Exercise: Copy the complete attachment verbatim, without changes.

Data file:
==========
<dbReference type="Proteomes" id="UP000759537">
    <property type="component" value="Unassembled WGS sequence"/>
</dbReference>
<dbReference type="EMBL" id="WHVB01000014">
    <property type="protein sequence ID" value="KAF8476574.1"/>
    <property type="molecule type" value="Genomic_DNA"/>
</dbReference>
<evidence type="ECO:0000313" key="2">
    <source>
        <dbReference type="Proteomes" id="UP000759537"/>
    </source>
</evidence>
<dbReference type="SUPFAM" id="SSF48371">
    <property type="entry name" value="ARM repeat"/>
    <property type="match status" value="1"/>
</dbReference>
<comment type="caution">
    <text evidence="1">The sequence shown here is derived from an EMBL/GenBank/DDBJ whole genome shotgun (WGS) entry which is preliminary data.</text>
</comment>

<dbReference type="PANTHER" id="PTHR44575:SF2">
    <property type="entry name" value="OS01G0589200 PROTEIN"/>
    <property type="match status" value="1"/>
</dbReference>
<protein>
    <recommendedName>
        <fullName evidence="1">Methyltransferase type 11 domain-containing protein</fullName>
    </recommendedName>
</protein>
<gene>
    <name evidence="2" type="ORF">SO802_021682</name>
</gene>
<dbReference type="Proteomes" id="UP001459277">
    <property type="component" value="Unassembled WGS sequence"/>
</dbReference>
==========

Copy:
<dbReference type="Proteomes" id="UP000759537">
    <property type="component" value="Unassembled WGS sequence"/>
</dbReference>
<dbReference type="EMBL" id="WHVB01000014">
    <property type="protein sequence ID" value="KAF8476574.1"/>
    <property type="molecule type" value="Genomic_DNA"/>
</dbReference>
<evidence type="ECO:0000313" key="2">
    <source>
        <dbReference type="Proteomes" id="UP000759537"/>
    </source>
</evidence>
<dbReference type="SUPFAM" id="SSF48371">
    <property type="entry name" value="ARM repeat"/>
    <property type="match status" value="1"/>
</dbReference>
<comment type="caution">
    <text evidence="1">The sequence shown here is derived from an EMBL/GenBank/DDBJ whole genome shotgun (WGS) entry which is preliminary data.</text>
</comment>

<dbReference type="PANTHER" id="PTHR44575:SF2">
    <property type="entry name" value="OS01G0589200 PROTEIN"/>
    <property type="match status" value="1"/>
</dbReference>
<protein>
    <recommendedName>
        <fullName evidence="1">Methyltransferase type 11 domain-containing protein</fullName>
    </recommendedName>
</protein>
<gene>
    <name evidence="2" type="ORF">SO802_021682</name>
</gene>
<dbReference type="Proteomes" id="UP001459277">
    <property type="component" value="Unassembled WGS sequence"/>
</dbReference>